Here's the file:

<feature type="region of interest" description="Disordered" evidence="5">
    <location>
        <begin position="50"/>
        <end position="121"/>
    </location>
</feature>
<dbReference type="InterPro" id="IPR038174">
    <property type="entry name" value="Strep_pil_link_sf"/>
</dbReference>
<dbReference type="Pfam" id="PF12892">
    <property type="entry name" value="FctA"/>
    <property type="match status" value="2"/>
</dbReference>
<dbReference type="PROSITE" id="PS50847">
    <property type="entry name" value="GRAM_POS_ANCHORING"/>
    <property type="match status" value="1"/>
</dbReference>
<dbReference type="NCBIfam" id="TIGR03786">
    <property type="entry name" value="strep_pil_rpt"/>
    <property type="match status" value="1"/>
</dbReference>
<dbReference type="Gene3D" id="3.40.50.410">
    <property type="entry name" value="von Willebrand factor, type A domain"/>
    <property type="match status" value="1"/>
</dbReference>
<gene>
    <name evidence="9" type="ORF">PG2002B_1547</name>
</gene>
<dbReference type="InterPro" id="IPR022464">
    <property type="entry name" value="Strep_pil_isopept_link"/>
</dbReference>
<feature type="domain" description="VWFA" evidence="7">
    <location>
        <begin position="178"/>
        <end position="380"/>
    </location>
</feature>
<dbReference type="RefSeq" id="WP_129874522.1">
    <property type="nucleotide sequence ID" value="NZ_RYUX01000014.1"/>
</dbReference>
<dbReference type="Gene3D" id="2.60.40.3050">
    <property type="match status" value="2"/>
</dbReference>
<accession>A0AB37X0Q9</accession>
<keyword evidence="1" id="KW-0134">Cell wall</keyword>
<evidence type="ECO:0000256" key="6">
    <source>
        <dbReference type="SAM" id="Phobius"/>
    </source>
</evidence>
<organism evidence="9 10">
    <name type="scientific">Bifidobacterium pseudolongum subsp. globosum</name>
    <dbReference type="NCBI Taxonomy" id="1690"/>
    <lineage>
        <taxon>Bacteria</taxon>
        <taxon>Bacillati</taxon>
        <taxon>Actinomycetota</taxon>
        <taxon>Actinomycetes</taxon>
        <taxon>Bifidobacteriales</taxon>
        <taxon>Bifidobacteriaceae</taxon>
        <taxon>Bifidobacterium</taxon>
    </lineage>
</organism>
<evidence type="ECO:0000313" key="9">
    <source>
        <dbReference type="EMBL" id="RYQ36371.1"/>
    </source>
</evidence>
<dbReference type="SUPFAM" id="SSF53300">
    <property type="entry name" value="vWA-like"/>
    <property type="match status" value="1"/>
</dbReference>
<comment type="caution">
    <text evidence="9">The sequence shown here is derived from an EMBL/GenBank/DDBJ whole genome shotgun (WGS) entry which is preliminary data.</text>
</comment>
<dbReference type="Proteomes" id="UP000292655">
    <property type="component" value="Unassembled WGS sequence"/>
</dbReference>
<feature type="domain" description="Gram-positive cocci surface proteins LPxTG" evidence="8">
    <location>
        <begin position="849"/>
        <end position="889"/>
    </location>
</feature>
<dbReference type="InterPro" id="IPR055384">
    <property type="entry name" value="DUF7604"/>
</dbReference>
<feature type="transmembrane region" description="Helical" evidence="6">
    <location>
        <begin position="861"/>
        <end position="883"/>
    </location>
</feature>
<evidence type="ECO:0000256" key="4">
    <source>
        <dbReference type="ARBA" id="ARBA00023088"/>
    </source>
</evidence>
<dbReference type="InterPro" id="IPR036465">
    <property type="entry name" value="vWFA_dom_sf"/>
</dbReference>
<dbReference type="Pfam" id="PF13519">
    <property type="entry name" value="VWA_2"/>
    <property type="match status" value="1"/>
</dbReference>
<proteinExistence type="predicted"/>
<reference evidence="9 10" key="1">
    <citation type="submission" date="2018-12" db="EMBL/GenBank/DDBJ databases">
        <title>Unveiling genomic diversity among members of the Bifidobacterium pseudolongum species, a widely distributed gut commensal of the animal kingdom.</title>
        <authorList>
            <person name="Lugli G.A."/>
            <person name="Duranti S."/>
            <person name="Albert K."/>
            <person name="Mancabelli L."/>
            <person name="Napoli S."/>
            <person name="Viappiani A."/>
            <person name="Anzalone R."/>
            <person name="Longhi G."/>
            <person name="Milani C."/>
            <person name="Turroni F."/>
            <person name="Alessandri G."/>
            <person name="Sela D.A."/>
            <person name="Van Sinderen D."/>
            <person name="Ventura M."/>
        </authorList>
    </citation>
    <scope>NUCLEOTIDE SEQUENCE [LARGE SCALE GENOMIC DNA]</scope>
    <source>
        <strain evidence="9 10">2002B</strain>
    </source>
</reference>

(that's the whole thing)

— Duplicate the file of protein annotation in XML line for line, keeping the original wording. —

<feature type="region of interest" description="Disordered" evidence="5">
    <location>
        <begin position="50"/>
        <end position="121"/>
    </location>
</feature>
<dbReference type="InterPro" id="IPR038174">
    <property type="entry name" value="Strep_pil_link_sf"/>
</dbReference>
<dbReference type="Pfam" id="PF12892">
    <property type="entry name" value="FctA"/>
    <property type="match status" value="2"/>
</dbReference>
<dbReference type="PROSITE" id="PS50847">
    <property type="entry name" value="GRAM_POS_ANCHORING"/>
    <property type="match status" value="1"/>
</dbReference>
<dbReference type="NCBIfam" id="TIGR03786">
    <property type="entry name" value="strep_pil_rpt"/>
    <property type="match status" value="1"/>
</dbReference>
<dbReference type="Gene3D" id="3.40.50.410">
    <property type="entry name" value="von Willebrand factor, type A domain"/>
    <property type="match status" value="1"/>
</dbReference>
<gene>
    <name evidence="9" type="ORF">PG2002B_1547</name>
</gene>
<dbReference type="InterPro" id="IPR022464">
    <property type="entry name" value="Strep_pil_isopept_link"/>
</dbReference>
<feature type="domain" description="VWFA" evidence="7">
    <location>
        <begin position="178"/>
        <end position="380"/>
    </location>
</feature>
<dbReference type="RefSeq" id="WP_129874522.1">
    <property type="nucleotide sequence ID" value="NZ_RYUX01000014.1"/>
</dbReference>
<dbReference type="Gene3D" id="2.60.40.3050">
    <property type="match status" value="2"/>
</dbReference>
<accession>A0AB37X0Q9</accession>
<keyword evidence="1" id="KW-0134">Cell wall</keyword>
<evidence type="ECO:0000256" key="6">
    <source>
        <dbReference type="SAM" id="Phobius"/>
    </source>
</evidence>
<organism evidence="9 10">
    <name type="scientific">Bifidobacterium pseudolongum subsp. globosum</name>
    <dbReference type="NCBI Taxonomy" id="1690"/>
    <lineage>
        <taxon>Bacteria</taxon>
        <taxon>Bacillati</taxon>
        <taxon>Actinomycetota</taxon>
        <taxon>Actinomycetes</taxon>
        <taxon>Bifidobacteriales</taxon>
        <taxon>Bifidobacteriaceae</taxon>
        <taxon>Bifidobacterium</taxon>
    </lineage>
</organism>
<evidence type="ECO:0000313" key="9">
    <source>
        <dbReference type="EMBL" id="RYQ36371.1"/>
    </source>
</evidence>
<dbReference type="SUPFAM" id="SSF53300">
    <property type="entry name" value="vWA-like"/>
    <property type="match status" value="1"/>
</dbReference>
<comment type="caution">
    <text evidence="9">The sequence shown here is derived from an EMBL/GenBank/DDBJ whole genome shotgun (WGS) entry which is preliminary data.</text>
</comment>
<dbReference type="Proteomes" id="UP000292655">
    <property type="component" value="Unassembled WGS sequence"/>
</dbReference>
<feature type="domain" description="Gram-positive cocci surface proteins LPxTG" evidence="8">
    <location>
        <begin position="849"/>
        <end position="889"/>
    </location>
</feature>
<dbReference type="InterPro" id="IPR055384">
    <property type="entry name" value="DUF7604"/>
</dbReference>
<feature type="transmembrane region" description="Helical" evidence="6">
    <location>
        <begin position="861"/>
        <end position="883"/>
    </location>
</feature>
<evidence type="ECO:0000256" key="4">
    <source>
        <dbReference type="ARBA" id="ARBA00023088"/>
    </source>
</evidence>
<dbReference type="InterPro" id="IPR036465">
    <property type="entry name" value="vWFA_dom_sf"/>
</dbReference>
<dbReference type="Pfam" id="PF13519">
    <property type="entry name" value="VWA_2"/>
    <property type="match status" value="1"/>
</dbReference>
<proteinExistence type="predicted"/>
<reference evidence="9 10" key="1">
    <citation type="submission" date="2018-12" db="EMBL/GenBank/DDBJ databases">
        <title>Unveiling genomic diversity among members of the Bifidobacterium pseudolongum species, a widely distributed gut commensal of the animal kingdom.</title>
        <authorList>
            <person name="Lugli G.A."/>
            <person name="Duranti S."/>
            <person name="Albert K."/>
            <person name="Mancabelli L."/>
            <person name="Napoli S."/>
            <person name="Viappiani A."/>
            <person name="Anzalone R."/>
            <person name="Longhi G."/>
            <person name="Milani C."/>
            <person name="Turroni F."/>
            <person name="Alessandri G."/>
            <person name="Sela D.A."/>
            <person name="Van Sinderen D."/>
            <person name="Ventura M."/>
        </authorList>
    </citation>
    <scope>NUCLEOTIDE SEQUENCE [LARGE SCALE GENOMIC DNA]</scope>
    <source>
        <strain evidence="9 10">2002B</strain>
    </source>
</reference>